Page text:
That said, I mutter occasionally about press reviews of shows – not just mine – that seem to mention every creative department except music, as if it can safely be assumed superfluous. Has music’s value in our society receded so far, with a tsunami of choice in millions of commuter earbuds, that we’re now desensitised to its contribution? What would Jaws be without that brutal two-note phrase repeated in the double basses?

This question of music’s perceived value – and one’s personal contribution to the mountain of music already available – vexes me somewhat. More than 10,000 new tracks are uploaded to Spotify every day. That’s quite a hurricane to shout into with any confidence, especially if you’re a composer just starting out. But shout you must, with your own voice, while honing your own craft. Too many composers appear to be calibrating their work against their YouTube heroes at the expense of their true daily imperative: exploring their own musical identity, as I have striven to do for my entire career.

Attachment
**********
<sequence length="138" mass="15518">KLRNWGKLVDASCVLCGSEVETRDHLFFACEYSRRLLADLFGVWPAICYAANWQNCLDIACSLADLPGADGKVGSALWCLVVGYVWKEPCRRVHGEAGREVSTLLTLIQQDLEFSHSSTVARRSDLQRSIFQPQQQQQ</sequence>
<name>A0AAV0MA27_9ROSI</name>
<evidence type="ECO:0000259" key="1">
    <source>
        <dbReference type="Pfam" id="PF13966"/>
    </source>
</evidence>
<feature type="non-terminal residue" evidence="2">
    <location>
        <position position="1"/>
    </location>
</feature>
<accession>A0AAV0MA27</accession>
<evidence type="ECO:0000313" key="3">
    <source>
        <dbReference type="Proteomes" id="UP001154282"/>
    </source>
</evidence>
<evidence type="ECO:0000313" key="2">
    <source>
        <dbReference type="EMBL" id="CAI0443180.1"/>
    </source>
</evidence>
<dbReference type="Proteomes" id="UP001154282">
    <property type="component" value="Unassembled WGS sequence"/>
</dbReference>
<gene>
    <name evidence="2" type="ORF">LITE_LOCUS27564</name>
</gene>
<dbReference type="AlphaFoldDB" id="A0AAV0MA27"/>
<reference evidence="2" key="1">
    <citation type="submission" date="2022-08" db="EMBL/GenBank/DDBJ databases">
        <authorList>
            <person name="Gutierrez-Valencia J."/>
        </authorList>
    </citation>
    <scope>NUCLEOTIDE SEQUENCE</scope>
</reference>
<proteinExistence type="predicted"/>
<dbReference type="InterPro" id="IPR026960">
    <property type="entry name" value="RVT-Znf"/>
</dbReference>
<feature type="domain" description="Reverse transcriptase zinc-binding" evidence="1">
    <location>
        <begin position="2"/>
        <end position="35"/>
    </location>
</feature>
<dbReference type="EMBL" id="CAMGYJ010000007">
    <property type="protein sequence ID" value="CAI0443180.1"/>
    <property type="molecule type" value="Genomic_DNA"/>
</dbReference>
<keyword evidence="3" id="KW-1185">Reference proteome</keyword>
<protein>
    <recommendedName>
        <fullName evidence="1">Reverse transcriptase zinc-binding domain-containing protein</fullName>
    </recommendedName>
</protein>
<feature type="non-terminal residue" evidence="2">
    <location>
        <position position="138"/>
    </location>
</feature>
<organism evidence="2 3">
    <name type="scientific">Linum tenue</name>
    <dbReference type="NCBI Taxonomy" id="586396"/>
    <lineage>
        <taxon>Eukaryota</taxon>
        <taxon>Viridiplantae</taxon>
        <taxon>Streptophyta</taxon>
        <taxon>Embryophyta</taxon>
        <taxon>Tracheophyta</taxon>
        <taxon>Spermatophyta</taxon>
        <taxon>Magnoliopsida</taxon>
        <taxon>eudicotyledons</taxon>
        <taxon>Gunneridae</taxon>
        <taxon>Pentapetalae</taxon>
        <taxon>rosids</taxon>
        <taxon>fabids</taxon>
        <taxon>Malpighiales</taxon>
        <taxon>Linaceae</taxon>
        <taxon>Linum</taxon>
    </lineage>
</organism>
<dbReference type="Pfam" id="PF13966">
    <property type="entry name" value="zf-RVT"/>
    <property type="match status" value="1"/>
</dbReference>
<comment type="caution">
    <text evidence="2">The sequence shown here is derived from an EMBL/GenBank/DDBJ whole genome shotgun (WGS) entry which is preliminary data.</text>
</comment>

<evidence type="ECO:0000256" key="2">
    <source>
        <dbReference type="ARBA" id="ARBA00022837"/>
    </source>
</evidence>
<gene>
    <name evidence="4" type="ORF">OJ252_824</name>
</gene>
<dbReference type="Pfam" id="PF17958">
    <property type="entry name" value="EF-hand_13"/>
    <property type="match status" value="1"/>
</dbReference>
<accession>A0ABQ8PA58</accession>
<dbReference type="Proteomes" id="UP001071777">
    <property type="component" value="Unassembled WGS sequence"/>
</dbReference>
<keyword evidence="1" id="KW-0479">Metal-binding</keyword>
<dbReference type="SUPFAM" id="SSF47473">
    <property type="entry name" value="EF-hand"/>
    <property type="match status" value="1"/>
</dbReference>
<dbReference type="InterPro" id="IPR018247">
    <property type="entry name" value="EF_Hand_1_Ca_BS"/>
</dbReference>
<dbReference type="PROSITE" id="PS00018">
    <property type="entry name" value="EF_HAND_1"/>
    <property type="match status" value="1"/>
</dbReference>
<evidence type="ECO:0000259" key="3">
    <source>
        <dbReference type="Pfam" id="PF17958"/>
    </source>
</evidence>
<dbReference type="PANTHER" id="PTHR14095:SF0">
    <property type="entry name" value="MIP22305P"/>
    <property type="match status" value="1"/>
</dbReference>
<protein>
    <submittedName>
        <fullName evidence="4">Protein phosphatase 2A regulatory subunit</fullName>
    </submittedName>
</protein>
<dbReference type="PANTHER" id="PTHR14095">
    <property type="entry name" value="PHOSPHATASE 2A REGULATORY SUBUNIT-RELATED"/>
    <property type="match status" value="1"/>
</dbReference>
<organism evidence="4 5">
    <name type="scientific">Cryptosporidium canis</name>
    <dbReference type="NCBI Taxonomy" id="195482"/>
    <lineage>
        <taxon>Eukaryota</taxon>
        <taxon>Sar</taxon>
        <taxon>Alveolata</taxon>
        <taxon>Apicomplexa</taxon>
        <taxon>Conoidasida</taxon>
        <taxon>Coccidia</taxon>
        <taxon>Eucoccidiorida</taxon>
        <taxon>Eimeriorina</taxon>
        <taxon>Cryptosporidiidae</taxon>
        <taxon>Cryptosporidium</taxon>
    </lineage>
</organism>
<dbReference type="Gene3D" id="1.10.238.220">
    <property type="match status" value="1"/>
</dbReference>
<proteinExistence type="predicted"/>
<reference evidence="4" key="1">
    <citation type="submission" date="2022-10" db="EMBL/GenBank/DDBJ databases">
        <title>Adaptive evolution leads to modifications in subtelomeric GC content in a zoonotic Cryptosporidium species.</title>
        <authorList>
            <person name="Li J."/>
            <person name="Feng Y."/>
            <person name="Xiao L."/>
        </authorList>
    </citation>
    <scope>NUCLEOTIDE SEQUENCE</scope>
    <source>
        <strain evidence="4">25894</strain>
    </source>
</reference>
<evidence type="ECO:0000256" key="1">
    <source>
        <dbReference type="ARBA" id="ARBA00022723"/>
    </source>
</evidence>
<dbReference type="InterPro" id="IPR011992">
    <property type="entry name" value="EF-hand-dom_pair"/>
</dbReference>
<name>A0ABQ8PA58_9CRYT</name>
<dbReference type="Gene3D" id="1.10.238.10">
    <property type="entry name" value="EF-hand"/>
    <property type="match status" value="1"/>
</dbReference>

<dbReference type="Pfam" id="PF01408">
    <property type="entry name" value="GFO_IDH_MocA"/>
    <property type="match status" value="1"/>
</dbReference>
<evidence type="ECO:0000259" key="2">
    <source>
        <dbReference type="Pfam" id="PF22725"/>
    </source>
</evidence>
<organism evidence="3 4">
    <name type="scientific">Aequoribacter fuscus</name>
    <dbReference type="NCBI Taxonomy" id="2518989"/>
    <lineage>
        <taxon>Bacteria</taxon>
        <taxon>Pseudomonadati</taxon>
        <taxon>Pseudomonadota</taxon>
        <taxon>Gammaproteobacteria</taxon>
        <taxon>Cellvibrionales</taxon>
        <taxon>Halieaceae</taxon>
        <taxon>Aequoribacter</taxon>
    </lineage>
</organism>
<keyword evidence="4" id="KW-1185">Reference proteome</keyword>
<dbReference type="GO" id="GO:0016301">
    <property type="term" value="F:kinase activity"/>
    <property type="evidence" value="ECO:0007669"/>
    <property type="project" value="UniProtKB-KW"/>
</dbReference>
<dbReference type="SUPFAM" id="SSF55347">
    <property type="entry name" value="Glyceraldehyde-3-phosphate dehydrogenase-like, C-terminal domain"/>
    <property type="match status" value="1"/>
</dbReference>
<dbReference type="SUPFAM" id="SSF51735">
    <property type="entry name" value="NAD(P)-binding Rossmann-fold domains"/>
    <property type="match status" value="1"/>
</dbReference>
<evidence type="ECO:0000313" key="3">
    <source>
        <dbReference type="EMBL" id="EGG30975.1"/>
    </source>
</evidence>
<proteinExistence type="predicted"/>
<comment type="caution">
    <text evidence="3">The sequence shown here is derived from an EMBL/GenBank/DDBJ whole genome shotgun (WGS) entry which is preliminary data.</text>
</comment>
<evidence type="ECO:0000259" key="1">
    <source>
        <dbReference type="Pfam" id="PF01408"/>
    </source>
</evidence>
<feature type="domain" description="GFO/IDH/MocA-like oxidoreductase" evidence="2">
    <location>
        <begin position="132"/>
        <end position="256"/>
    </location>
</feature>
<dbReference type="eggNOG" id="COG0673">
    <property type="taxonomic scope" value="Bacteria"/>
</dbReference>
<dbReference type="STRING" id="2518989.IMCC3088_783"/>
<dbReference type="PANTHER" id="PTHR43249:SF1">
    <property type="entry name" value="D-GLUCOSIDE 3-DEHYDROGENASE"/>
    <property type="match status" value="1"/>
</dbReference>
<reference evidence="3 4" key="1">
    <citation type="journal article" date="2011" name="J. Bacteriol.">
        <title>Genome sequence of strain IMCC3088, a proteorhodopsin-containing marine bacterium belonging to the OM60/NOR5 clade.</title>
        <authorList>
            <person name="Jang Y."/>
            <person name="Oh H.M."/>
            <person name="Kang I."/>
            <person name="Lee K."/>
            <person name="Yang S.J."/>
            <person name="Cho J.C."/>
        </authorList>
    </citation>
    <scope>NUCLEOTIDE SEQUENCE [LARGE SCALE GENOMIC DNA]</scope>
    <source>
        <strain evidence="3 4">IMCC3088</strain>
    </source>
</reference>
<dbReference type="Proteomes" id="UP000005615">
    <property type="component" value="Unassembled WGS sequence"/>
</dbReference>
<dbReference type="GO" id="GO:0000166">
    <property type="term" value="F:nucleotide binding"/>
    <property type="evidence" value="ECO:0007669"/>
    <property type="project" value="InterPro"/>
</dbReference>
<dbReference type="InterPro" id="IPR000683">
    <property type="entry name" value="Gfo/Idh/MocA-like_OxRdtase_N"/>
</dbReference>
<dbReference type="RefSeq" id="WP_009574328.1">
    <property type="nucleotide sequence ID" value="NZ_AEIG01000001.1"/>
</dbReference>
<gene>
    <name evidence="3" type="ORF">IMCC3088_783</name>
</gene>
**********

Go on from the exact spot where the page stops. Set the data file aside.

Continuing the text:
A commissioning colleague of mine recently lamented the number of composers submitting scores to him for consideration that all sound like Hans Zimmer, no doubt believing that’s the requirement to get a film or theatre commission these days. He’d rather composers come to him with the defiant declaration: “This is me. My music, my unique style and voice. Take it or leave it.” Young composers take note: we want to hear you, not your second-hand idols. It’s a stance all the more urgent against the inevitable rise of AI music-generation algorithms that are – likely – already doing Hans Zimmer better than you, and much cheaper and quicker than he does himself.